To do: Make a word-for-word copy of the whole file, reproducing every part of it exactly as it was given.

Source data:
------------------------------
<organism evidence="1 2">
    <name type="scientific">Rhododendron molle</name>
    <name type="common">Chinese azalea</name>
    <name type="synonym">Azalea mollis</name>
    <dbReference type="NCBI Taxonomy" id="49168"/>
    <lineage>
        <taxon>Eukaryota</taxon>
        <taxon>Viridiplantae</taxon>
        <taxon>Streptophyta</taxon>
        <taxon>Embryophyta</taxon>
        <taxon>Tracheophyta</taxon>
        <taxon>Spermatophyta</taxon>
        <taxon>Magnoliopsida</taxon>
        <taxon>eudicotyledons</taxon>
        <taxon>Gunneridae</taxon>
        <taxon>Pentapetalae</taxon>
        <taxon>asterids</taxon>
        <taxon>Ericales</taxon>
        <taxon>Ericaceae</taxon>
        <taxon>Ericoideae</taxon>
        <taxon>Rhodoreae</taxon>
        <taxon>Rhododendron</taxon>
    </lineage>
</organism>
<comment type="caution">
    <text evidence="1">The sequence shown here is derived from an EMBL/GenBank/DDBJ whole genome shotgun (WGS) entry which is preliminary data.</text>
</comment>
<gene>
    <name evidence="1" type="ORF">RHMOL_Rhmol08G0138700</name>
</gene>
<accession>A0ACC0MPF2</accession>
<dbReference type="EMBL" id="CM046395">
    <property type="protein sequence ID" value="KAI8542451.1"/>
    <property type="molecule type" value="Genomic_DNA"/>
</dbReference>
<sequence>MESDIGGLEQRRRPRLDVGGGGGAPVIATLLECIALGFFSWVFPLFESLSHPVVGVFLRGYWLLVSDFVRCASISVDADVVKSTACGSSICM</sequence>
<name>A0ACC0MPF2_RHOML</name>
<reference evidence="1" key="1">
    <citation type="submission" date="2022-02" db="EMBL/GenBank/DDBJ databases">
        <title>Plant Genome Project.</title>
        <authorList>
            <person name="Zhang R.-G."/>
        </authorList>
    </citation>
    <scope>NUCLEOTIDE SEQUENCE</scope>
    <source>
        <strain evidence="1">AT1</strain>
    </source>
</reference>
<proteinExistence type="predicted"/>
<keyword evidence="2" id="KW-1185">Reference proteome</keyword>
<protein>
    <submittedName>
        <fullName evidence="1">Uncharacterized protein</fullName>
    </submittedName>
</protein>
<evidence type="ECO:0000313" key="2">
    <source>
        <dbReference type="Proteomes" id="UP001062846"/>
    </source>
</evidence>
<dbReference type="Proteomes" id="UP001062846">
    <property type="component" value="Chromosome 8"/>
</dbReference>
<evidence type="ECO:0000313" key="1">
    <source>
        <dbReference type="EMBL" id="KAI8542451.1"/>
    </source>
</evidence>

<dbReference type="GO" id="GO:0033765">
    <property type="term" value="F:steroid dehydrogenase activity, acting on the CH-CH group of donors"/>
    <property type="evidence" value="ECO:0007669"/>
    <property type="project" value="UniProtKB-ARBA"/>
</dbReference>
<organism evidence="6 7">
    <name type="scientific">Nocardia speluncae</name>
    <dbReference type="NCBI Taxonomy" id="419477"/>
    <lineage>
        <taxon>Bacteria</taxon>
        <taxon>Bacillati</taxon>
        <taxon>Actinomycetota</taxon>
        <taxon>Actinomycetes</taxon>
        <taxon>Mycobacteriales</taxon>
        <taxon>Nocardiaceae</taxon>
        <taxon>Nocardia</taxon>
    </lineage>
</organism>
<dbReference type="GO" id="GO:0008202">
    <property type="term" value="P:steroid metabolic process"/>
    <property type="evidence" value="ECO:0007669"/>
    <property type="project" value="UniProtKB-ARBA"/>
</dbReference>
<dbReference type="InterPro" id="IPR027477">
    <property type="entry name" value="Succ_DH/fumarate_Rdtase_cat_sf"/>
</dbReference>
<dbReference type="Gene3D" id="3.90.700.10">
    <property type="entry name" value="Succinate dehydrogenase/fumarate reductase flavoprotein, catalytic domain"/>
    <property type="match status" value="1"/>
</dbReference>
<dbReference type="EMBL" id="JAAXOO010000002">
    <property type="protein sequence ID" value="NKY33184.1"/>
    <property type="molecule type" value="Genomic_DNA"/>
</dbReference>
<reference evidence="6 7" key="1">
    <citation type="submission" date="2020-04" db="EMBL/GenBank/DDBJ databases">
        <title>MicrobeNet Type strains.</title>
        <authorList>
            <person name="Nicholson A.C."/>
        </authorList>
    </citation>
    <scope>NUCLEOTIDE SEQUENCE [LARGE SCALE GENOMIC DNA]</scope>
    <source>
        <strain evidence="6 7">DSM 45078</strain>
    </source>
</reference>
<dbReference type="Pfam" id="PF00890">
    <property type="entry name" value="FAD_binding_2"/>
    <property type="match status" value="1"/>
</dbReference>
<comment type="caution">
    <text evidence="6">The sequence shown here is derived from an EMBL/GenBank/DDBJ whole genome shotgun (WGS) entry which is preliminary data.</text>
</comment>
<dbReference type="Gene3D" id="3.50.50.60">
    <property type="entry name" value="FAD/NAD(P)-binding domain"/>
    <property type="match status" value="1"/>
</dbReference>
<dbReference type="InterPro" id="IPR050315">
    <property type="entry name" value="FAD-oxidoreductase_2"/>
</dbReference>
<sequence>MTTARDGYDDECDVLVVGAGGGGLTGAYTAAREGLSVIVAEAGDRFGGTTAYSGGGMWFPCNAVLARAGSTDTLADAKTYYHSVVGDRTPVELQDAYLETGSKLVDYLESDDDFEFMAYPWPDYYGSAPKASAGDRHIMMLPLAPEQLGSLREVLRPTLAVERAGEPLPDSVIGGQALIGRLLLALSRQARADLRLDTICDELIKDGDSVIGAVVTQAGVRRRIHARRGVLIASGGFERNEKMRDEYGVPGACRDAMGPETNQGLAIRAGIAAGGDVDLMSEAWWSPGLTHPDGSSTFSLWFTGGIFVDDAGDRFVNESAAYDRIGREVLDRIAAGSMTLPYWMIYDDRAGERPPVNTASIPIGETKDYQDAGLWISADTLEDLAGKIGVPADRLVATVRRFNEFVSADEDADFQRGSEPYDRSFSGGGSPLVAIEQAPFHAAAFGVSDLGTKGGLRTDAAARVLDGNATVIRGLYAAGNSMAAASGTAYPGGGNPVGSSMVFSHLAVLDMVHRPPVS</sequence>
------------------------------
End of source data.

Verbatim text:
<organism evidence="1 2">
    <name type="scientific">Rhododendron molle</name>
    <name type="common">Chinese azalea</name>
    <name type="synonym">Azalea mollis</name>
    <dbReference type="NCBI Taxonomy" id="49168"/>
    <lineage>
        <taxon>Eukaryota</taxon>
        <taxon>Viridiplantae</taxon>
        <taxon>Streptophyta</taxon>
        <taxon>Embryophyta</taxon>
        <taxon>Tracheophyta</taxon>
        <taxon>Spermatophyta</taxon>
        <taxon>Magnoliopsida</taxon>
        <taxon>eudicotyledons</taxon>
        <taxon>Gunneridae</taxon>
        <taxon>Pentapetalae</taxon>
        <taxon>asterids</taxon>
        <taxon>Ericales</taxon>
        <taxon>Ericaceae</taxon>
        <taxon>Ericoideae</taxon>
        <taxon>Rhodoreae</taxon>
        <taxon>Rhododendron</taxon>
    </lineage>
</organism>
<comment type="caution">
    <text evidence="1">The sequence shown here is derived from an EMBL/GenBank/DDBJ whole genome shotgun (WGS) entry which is preliminary data.</text>
</comment>
<gene>
    <name evidence="1" type="ORF">RHMOL_Rhmol08G0138700</name>
</gene>
<accession>A0ACC0MPF2</accession>
<dbReference type="EMBL" id="CM046395">
    <property type="protein sequence ID" value="KAI8542451.1"/>
    <property type="molecule type" value="Genomic_DNA"/>
</dbReference>
<sequence>MESDIGGLEQRRRPRLDVGGGGGAPVIATLLECIALGFFSWVFPLFESLSHPVVGVFLRGYWLLVSDFVRCASISVDADVVKSTACGSSICM</sequence>
<name>A0ACC0MPF2_RHOML</name>
<reference evidence="1" key="1">
    <citation type="submission" date="2022-02" db="EMBL/GenBank/DDBJ databases">
        <title>Plant Genome Project.</title>
        <authorList>
            <person name="Zhang R.-G."/>
        </authorList>
    </citation>
    <scope>NUCLEOTIDE SEQUENCE</scope>
    <source>
        <strain evidence="1">AT1</strain>
    </source>
</reference>
<proteinExistence type="predicted"/>
<keyword evidence="2" id="KW-1185">Reference proteome</keyword>
<protein>
    <submittedName>
        <fullName evidence="1">Uncharacterized protein</fullName>
    </submittedName>
</protein>
<evidence type="ECO:0000313" key="2">
    <source>
        <dbReference type="Proteomes" id="UP001062846"/>
    </source>
</evidence>
<dbReference type="Proteomes" id="UP001062846">
    <property type="component" value="Chromosome 8"/>
</dbReference>
<evidence type="ECO:0000313" key="1">
    <source>
        <dbReference type="EMBL" id="KAI8542451.1"/>
    </source>
</evidence>

<dbReference type="GO" id="GO:0033765">
    <property type="term" value="F:steroid dehydrogenase activity, acting on the CH-CH group of donors"/>
    <property type="evidence" value="ECO:0007669"/>
    <property type="project" value="UniProtKB-ARBA"/>
</dbReference>
<organism evidence="6 7">
    <name type="scientific">Nocardia speluncae</name>
    <dbReference type="NCBI Taxonomy" id="419477"/>
    <lineage>
        <taxon>Bacteria</taxon>
        <taxon>Bacillati</taxon>
        <taxon>Actinomycetota</taxon>
        <taxon>Actinomycetes</taxon>
        <taxon>Mycobacteriales</taxon>
        <taxon>Nocardiaceae</taxon>
        <taxon>Nocardia</taxon>
    </lineage>
</organism>
<dbReference type="GO" id="GO:0008202">
    <property type="term" value="P:steroid metabolic process"/>
    <property type="evidence" value="ECO:0007669"/>
    <property type="project" value="UniProtKB-ARBA"/>
</dbReference>
<dbReference type="InterPro" id="IPR027477">
    <property type="entry name" value="Succ_DH/fumarate_Rdtase_cat_sf"/>
</dbReference>
<dbReference type="Gene3D" id="3.90.700.10">
    <property type="entry name" value="Succinate dehydrogenase/fumarate reductase flavoprotein, catalytic domain"/>
    <property type="match status" value="1"/>
</dbReference>
<dbReference type="EMBL" id="JAAXOO010000002">
    <property type="protein sequence ID" value="NKY33184.1"/>
    <property type="molecule type" value="Genomic_DNA"/>
</dbReference>
<reference evidence="6 7" key="1">
    <citation type="submission" date="2020-04" db="EMBL/GenBank/DDBJ databases">
        <title>MicrobeNet Type strains.</title>
        <authorList>
            <person name="Nicholson A.C."/>
        </authorList>
    </citation>
    <scope>NUCLEOTIDE SEQUENCE [LARGE SCALE GENOMIC DNA]</scope>
    <source>
        <strain evidence="6 7">DSM 45078</strain>
    </source>
</reference>
<dbReference type="Pfam" id="PF00890">
    <property type="entry name" value="FAD_binding_2"/>
    <property type="match status" value="1"/>
</dbReference>
<comment type="caution">
    <text evidence="6">The sequence shown here is derived from an EMBL/GenBank/DDBJ whole genome shotgun (WGS) entry which is preliminary data.</text>
</comment>
<dbReference type="Gene3D" id="3.50.50.60">
    <property type="entry name" value="FAD/NAD(P)-binding domain"/>
    <property type="match status" value="1"/>
</dbReference>
<dbReference type="InterPro" id="IPR050315">
    <property type="entry name" value="FAD-oxidoreductase_2"/>
</dbReference>
<sequence>MTTARDGYDDECDVLVVGAGGGGLTGAYTAAREGLSVIVAEAGDRFGGTTAYSGGGMWFPCNAVLARAGSTDTLADAKTYYHSVVGDRTPVELQDAYLETGSKLVDYLESDDDFEFMAYPWPDYYGSAPKASAGDRHIMMLPLAPEQLGSLREVLRPTLAVERAGEPLPDSVIGGQALIGRLLLALSRQARADLRLDTICDELIKDGDSVIGAVVTQAGVRRRIHARRGVLIASGGFERNEKMRDEYGVPGACRDAMGPETNQGLAIRAGIAAGGDVDLMSEAWWSPGLTHPDGSSTFSLWFTGGIFVDDAGDRFVNESAAYDRIGREVLDRIAAGSMTLPYWMIYDDRAGERPPVNTASIPIGETKDYQDAGLWISADTLEDLAGKIGVPADRLVATVRRFNEFVSADEDADFQRGSEPYDRSFSGGGSPLVAIEQAPFHAAAFGVSDLGTKGGLRTDAAARVLDGNATVIRGLYAAGNSMAAASGTAYPGGGNPVGSSMVFSHLAVLDMVHRPPVS</sequence>